Unions spent an estimated $200 million electing President Barack Obama and re-electing Democratic majorities in Congress in 2008. Union officials ought to be ecstatic with Obama’s performance since then because he has delivered everything he promised the unions, and more.
Obama’s largesse is all the more amazing when it is remembered that unions represent fewer than 7 percent of all private-sector workers. Fortunately for the country, Democrats in Congress don’t always share Obama’s loyalty to the union label.
Consider Thursday’s cloture vote in the Senate on Obama’s nomination of 39-year-old UC Berkeley School of Law professor Goodwin Liu to the 9th U.S. Circuit Court of Appeals in San Francisco.
Liu is among the most radical leftists ever nominated for a federal court, and Senate Majority Leader Harry Reid hoped to cut off Republican opposition to the nomination by calling the cloture vote. But Reid failed when the motion for cloture received only 52 votes of the 60 needed. Had the motion for cloture carried, Liu’s nomination would have been cleared for a final floor vote, although it was far from certain that he would have been confirmed.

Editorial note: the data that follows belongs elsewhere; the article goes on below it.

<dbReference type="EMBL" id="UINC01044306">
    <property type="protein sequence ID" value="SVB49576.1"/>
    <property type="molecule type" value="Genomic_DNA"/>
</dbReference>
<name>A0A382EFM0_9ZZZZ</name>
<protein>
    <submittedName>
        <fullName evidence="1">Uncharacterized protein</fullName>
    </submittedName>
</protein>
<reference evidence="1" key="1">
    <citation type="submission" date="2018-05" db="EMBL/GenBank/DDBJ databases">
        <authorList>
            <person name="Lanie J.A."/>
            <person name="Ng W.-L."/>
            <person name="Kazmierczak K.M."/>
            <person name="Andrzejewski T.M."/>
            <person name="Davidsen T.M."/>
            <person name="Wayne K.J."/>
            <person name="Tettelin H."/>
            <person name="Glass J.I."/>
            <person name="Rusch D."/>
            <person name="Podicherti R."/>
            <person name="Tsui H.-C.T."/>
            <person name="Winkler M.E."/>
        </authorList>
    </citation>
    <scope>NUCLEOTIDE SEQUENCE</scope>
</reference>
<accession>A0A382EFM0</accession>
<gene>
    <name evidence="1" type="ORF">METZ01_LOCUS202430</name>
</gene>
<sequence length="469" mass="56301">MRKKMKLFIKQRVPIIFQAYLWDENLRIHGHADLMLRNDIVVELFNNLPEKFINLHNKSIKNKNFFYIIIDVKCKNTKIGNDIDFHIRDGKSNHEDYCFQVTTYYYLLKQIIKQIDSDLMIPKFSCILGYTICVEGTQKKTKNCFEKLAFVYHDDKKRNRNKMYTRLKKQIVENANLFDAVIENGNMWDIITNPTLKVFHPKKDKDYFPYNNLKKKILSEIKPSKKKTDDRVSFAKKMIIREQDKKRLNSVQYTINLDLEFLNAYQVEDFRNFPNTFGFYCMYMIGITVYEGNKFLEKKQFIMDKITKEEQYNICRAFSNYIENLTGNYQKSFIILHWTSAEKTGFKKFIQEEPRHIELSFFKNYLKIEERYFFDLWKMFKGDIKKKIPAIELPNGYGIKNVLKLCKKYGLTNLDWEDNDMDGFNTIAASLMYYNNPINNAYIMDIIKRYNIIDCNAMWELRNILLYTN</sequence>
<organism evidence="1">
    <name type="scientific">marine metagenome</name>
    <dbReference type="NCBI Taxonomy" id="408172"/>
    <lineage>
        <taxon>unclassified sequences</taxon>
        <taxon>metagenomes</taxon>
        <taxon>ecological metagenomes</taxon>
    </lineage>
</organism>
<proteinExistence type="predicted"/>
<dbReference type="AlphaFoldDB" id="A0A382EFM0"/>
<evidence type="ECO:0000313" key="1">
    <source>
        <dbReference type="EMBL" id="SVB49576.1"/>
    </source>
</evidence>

What is certain is that Obama nominated a man whose views bring to mind the fiery socialist diatribes delivered by United Auto Workers hero Walter Reuther in 1937 when he returned from a couple of years of working in a proletarian communal factory in Gorky, an industrial city in Stalin’s Soviet Union.
Speaking in 2006 against President George W. Bush’s nomination of John Roberts for chief justice, Liu dismissed “free enterprise,” “private ownership of property,” and “limited government” as nothing more than “code words for an ideological agenda hostile to environmental, workplace, and consumer protections.”
And, speaking of ideological agendas, Liu has made clear that he sees in Obama’s election “the opportunity to actually get our ideas and the progressive vision of the Constitution and of law and policy into practice.”
Nominating Liu is of a piece with Obama’s recess appointments of Craig Becker and Lafe Solomon to the National Labor Relations Board.
Becker is a former labor lawyer for the Service Employees International Union who has refused to recuse himself from multiple cases before the board in which he formerly represented the labor parties to the disputes.
Solomon has led NLRB’s unprecedented attack on Boeing for building an airplane factory in South Carolina, a right-to-work state, instead of Washington, a forced-union state — the first step in a campaign to intimidate corporate executives from doing business in any of the nation’s 22 right-to-work states.